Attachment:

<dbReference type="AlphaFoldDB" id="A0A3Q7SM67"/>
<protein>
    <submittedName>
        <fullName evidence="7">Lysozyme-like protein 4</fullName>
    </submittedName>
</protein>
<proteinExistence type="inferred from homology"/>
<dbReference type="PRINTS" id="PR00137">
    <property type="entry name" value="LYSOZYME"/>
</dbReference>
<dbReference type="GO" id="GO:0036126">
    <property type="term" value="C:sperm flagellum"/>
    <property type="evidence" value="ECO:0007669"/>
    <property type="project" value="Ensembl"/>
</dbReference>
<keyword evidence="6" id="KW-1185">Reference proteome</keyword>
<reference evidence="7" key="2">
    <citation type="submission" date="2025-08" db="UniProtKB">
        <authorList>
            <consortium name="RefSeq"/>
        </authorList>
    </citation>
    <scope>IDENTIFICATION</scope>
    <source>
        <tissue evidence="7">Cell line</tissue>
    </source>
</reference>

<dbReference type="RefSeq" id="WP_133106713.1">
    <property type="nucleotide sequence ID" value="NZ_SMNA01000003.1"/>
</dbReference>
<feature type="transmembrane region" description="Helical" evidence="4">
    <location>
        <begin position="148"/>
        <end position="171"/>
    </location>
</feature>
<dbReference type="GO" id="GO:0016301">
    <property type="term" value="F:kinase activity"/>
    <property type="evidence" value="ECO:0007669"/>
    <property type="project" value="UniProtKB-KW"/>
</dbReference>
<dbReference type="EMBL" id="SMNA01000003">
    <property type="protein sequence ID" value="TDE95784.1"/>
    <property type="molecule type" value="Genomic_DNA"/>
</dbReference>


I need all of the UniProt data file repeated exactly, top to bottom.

<dbReference type="AlphaFoldDB" id="A0A3Q7SM67"/>
<protein>
    <submittedName>
        <fullName evidence="7">Lysozyme-like protein 4</fullName>
    </submittedName>
</protein>
<proteinExistence type="inferred from homology"/>
<dbReference type="PRINTS" id="PR00137">
    <property type="entry name" value="LYSOZYME"/>
</dbReference>
<dbReference type="GO" id="GO:0036126">
    <property type="term" value="C:sperm flagellum"/>
    <property type="evidence" value="ECO:0007669"/>
    <property type="project" value="Ensembl"/>
</dbReference>
<keyword evidence="6" id="KW-1185">Reference proteome</keyword>
<reference evidence="7" key="2">
    <citation type="submission" date="2025-08" db="UniProtKB">
        <authorList>
            <consortium name="RefSeq"/>
        </authorList>
    </citation>
    <scope>IDENTIFICATION</scope>
    <source>
        <tissue evidence="7">Cell line</tissue>
    </source>
</reference>

<dbReference type="RefSeq" id="WP_133106713.1">
    <property type="nucleotide sequence ID" value="NZ_SMNA01000003.1"/>
</dbReference>
<feature type="transmembrane region" description="Helical" evidence="4">
    <location>
        <begin position="148"/>
        <end position="171"/>
    </location>
</feature>
<dbReference type="GO" id="GO:0016301">
    <property type="term" value="F:kinase activity"/>
    <property type="evidence" value="ECO:0007669"/>
    <property type="project" value="UniProtKB-KW"/>
</dbReference>
<dbReference type="EMBL" id="SMNA01000003">
    <property type="protein sequence ID" value="TDE95784.1"/>
    <property type="molecule type" value="Genomic_DNA"/>
</dbReference>